After I received my MFA and got married, my wife and I ranked our top ten cities we wanted to live in after graduation. Portland was high on our lists. If we’d have moved to New York, I had a line on a job as an associate editor at a major house, a really intriguing prospect with a magazine in North Carolina, and other opportunities too. But we decided place was more important than career, so I applied for every somewhat publishing-related job in Portland for about eight months.
<p>I’d just heard of Hawthorne because Clown Girl by Monica Drake was making some waves, and they were looking to hire an assistant production manager to help with office tasks. I figured with my diverse publishing skill set, I could become valuable to the company in many ways. I’d worked in restaurants and factories for a decade before I went to college, so I wasn’t worried about starting at a low-level job and working hard. Before we moved to Portland, I interviewed with Rhonda Hughes, publisher of Hawthorne, and she was one of the most impressive people I’ve ever met. We hit it off instantly. I worked in the office for a while at first, but it quickly became obvious I should be editing books, so I’ve been working for Hawthorne on that end since 2008.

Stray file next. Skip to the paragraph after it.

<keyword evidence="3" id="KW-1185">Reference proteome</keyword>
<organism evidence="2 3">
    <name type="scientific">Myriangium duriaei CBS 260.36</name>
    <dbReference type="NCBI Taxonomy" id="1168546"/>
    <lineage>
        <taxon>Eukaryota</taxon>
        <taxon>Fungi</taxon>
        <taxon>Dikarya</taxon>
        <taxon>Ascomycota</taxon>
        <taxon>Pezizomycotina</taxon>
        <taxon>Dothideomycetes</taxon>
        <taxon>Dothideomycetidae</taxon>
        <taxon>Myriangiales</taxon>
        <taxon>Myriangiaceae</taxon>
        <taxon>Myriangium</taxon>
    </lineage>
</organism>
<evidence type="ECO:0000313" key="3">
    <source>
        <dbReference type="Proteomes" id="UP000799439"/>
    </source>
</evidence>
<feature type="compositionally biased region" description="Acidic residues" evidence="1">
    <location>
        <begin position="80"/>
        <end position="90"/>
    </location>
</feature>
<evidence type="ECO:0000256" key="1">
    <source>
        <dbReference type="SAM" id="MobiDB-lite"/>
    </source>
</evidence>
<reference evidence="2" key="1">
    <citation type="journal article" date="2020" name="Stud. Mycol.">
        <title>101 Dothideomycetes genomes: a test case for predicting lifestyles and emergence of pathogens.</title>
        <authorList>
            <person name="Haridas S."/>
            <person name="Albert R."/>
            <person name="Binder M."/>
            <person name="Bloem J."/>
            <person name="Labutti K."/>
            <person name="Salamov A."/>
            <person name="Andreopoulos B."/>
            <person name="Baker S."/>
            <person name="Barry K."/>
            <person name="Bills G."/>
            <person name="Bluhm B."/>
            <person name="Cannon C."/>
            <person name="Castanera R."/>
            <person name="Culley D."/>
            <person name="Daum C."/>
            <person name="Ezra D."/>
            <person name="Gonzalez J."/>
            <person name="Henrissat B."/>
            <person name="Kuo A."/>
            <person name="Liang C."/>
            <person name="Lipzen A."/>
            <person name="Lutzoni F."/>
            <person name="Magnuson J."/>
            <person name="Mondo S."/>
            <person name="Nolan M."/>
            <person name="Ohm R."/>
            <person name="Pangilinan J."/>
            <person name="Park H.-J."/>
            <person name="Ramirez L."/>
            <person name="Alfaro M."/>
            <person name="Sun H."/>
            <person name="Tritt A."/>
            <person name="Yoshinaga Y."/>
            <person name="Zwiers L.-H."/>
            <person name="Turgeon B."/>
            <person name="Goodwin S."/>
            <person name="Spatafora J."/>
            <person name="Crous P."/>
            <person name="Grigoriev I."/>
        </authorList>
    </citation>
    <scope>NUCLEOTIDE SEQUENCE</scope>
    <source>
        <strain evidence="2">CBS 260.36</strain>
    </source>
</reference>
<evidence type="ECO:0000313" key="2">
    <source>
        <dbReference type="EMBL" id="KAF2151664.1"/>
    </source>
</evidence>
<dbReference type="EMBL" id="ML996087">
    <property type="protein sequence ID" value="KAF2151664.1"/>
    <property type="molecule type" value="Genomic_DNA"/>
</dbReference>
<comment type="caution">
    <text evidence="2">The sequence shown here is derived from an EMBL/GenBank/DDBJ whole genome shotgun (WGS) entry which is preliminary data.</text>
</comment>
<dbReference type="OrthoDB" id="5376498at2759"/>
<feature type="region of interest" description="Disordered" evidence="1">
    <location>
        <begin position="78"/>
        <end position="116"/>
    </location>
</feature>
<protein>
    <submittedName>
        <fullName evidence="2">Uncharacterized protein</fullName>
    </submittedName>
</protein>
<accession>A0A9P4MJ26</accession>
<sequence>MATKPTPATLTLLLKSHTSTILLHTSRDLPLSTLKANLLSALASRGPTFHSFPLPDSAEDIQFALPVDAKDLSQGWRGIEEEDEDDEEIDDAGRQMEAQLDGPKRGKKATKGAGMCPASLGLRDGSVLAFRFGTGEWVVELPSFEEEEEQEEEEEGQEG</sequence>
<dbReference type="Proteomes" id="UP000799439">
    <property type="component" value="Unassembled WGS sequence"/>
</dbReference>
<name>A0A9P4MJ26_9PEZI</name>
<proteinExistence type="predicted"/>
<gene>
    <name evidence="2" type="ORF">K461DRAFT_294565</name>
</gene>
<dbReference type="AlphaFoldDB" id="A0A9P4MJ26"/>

After almost a decade here, do you think Portland is treating its editors well? How would you estimate job prospects in the city?
There’s a lot of passion for books and for making books in this town, but it’s hard to make a living working only for Portland-based companies as an editor. Difficult but not impossible. There simply aren’t many living-wage editorial jobs here, and even fewer in-house editorial positions.
You’ve described yourself in class as a project-oriented editor who cares about the final product—and knowing that you had a part in it—more than the journey. With that in mind, what would your dream editing project be?